Former Serb leader from Western Slavonia Veljko Dzakula contends that the RSK authorities headed by Goran Hadzic made the return of Croat refugees impossible under various pretexts - ranging from claims that Croat refugees were 'descendants of the Ustashas' to accusations that they were members of 'nationalist and fascist parties'. The most common reason was that 'the conditions for the return have not yet been put in place’'. He also spoke about Hadzic's opinion on Croats' 'genetic hatred' towards Serbs

Veljko Dzakula, witness at the Goran Hadzic trialVeljko Dzakula, witness at the Goran Hadzic trial

Yesterday, president of the Serb Democratic Forum Veljko Dzakula testified about the beginnings of the conflict in Croatia. Dzakula continued his testimony today speaking about how the situation developed after 26 February 1992, when the representatives of the three Serb entities in Croatia - SAO of Krajina, SAO of Western Slavonia and SAO of Slavonia, Baranja and Western Srem - declared they would unite into the Republic of Serbian Krajina. On the same day, the Assembly appointed Goran Hadzic the president of the newly formed entity while Dzakula was appointed deputy prime minister.

The provisions of the RSK Constitution about the presidential powers were admitted into evidence. The witness gave an example of the president’s influence over the army. In January 1993, when Dzakula learned that Kosta Novakovic, chief of the Krajina Army Main Staff, ordered the attack on Novska and Nova Gradiska, Dzakula protested against it in a bid to prevent it. Novakovic told Dzakula that he 'had nothing to discuss' with him and that he only obeyed the orders of his 'supreme commander', Hadzic. The witness called Hadzic and was able to prevent the attack.

From Dzakula's evidence it was clear that relations between him and Hadzic, and between the representatives of Western Slavonia and the rest of the RSK, were strained after the Vance plan was signed. The president and his followers obstructed the implementation of the provisions on the demilitarization and the return of the Croat and Serb refugees to their homes. The witness said that Hadzic was opposed to the co-existence of Serbs and Croats. In the presence of Zeljko Raznatovic Arkan in Erdut, Hadzic asked the witness: 'Brother Veljko, is it true that you want to live with Croats?'.In fear of Arkan's 'glaring look’, Dzakula denied the claim and Hadzic was happy.

The witness contends that the RSK authorities led by Hadzic prevented the Croats from returning to their homes, although they advocated their right to return in public. In May 1992, a declaration was adopted allowing only the return of 'indigenous' Croats to Eastern Slavonia, and denying that right to the 'newcomers' who had settled in Eastern Slavonia after World War II because the latter were considered the descendants of the Ustashas from Herzegovina. The prosecution showed Hadzic's interview to the Belgrade newspaper Borba. In the interview, Hadzic said that it was not about the 'genetic guilt of the Croats' but added that 'it is a fact that some of them harbor 'genetic hatred towards Serbs'.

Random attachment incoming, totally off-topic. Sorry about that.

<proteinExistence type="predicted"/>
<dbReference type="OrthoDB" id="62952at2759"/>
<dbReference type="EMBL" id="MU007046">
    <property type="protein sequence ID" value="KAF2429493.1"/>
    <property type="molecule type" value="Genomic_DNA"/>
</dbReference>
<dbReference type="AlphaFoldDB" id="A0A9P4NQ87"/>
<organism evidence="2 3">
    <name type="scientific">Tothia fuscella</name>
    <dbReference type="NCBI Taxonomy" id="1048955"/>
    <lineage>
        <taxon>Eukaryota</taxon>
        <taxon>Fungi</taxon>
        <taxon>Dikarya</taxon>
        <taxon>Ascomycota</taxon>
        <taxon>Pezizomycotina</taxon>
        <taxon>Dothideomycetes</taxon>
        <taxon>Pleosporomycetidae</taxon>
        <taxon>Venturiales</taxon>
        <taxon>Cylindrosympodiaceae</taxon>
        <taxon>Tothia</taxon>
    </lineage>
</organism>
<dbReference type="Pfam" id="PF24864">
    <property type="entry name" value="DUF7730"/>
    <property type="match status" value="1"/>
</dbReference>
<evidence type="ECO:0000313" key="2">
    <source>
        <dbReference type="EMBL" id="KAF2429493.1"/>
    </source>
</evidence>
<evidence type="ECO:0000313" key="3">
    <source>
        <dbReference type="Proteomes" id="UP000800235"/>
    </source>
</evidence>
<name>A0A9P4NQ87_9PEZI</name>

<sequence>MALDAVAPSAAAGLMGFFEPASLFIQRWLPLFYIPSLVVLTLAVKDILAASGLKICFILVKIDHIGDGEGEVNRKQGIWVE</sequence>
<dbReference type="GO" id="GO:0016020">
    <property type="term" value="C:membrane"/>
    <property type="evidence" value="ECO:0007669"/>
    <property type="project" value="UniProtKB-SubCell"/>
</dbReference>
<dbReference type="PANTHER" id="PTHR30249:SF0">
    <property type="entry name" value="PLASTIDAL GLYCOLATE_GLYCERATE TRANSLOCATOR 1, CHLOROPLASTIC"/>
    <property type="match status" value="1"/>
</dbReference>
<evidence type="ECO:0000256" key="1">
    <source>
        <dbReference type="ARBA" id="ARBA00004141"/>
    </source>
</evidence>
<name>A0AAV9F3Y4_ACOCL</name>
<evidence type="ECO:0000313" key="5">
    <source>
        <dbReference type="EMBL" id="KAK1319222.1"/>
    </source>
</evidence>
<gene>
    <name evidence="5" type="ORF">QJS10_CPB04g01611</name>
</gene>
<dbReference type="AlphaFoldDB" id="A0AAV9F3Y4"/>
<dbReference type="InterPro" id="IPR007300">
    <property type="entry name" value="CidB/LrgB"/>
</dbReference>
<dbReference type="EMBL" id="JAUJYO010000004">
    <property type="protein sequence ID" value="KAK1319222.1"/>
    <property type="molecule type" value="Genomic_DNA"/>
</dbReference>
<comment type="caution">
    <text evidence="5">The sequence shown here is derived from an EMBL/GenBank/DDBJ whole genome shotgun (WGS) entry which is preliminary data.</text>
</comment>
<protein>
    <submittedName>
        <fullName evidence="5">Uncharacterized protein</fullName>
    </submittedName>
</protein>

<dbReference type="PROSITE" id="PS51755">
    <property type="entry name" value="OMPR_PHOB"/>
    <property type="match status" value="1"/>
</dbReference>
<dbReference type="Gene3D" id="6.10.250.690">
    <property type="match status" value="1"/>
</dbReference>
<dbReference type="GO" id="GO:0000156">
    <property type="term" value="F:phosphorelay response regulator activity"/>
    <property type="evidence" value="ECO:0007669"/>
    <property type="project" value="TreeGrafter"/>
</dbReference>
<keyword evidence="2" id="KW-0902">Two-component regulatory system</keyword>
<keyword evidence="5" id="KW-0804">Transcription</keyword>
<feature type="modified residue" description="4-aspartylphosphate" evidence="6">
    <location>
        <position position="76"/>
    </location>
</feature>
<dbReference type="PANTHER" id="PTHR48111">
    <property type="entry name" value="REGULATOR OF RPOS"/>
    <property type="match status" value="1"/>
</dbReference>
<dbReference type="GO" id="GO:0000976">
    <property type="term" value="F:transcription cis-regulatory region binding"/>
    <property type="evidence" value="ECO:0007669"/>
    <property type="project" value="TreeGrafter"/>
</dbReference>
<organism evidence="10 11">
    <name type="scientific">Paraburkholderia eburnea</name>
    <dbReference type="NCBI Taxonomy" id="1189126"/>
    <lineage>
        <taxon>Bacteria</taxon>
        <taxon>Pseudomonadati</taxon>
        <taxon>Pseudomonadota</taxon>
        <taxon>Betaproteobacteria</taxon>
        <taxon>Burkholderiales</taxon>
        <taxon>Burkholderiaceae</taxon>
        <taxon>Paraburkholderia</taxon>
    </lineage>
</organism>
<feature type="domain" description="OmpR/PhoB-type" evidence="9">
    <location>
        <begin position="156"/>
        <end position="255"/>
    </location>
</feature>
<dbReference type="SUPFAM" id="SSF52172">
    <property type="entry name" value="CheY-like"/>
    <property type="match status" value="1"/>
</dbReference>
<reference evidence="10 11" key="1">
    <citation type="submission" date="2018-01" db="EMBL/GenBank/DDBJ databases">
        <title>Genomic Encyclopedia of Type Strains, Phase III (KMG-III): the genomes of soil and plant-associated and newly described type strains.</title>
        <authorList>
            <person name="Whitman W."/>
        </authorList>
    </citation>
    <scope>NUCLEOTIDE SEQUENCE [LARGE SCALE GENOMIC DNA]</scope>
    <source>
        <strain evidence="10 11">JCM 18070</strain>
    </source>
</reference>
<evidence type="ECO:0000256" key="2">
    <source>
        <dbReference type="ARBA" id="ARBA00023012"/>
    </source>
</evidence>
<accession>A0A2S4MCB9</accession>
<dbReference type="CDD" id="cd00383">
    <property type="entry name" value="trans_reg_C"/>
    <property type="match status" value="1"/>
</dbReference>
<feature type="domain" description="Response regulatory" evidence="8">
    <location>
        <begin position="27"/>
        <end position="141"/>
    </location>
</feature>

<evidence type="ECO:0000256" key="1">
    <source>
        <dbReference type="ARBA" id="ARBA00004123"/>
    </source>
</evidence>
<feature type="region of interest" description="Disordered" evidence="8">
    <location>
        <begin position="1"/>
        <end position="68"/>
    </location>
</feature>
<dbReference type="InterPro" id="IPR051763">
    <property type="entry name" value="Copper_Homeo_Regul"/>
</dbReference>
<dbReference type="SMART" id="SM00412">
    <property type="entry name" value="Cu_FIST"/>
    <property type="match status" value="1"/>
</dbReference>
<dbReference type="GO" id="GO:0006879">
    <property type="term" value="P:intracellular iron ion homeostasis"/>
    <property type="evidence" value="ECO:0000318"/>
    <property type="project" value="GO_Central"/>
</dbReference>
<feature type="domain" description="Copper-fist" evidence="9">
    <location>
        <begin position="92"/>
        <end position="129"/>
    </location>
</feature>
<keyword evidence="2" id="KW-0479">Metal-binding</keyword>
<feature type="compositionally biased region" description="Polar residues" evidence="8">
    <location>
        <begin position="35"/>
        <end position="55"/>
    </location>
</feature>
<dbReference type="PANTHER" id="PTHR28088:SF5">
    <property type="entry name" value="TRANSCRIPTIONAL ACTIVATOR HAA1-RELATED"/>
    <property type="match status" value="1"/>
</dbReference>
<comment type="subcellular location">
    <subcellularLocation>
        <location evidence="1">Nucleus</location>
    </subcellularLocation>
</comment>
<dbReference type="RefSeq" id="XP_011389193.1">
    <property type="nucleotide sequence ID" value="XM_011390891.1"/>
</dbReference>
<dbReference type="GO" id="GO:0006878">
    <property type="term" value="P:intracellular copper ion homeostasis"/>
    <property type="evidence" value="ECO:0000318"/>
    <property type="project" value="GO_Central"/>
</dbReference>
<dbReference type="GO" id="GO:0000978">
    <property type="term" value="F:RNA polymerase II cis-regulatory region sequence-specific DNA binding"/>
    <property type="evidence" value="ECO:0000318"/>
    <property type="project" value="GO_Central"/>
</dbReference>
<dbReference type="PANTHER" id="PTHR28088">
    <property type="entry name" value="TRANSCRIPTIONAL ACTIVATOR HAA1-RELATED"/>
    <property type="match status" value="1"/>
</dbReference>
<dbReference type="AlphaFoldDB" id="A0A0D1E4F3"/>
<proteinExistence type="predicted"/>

There followed a decision on the return of refugees ordering that their 'direct or indirect involvement' in the conflicts and membership in 'nationalist and fascist parties' be checked. According to the witness, the ruling Croatian Democratic Union was considered as a nationalist and fascist party. All in all, these provisions allowed a small number of Croats to return, at least in theory, but in practice no one could go back to their homes. ‘They’d say that the conditions had not been put in place for their return, but no effort was made to put them in place’', the witness said.

The only step in that direction was made by the Serb representatives from Western Slavonia when the Daruvar Agreement was signed on 18 February 1993. In preparations for the return of refugees, the agreement provided solutions for various municipal and economic issues. Three months later, the witness and other Serb signatories of the agreement were relieved of all their duties in the RSK. Soon afterwards, they were arrested as part of an investigation into 'the espionage and attempted annexation of a part of the RSK to Croatia'. The witness remained in detention in Glina for 110 days before he was released. The investigation was never concluded.

At the end of today's hearing, Hadzic's counsel Zoran Zivanovic began cross-examining the witness. Veljko Dzakula is expected to complete his evidence by Tuesday, 23 October 2012.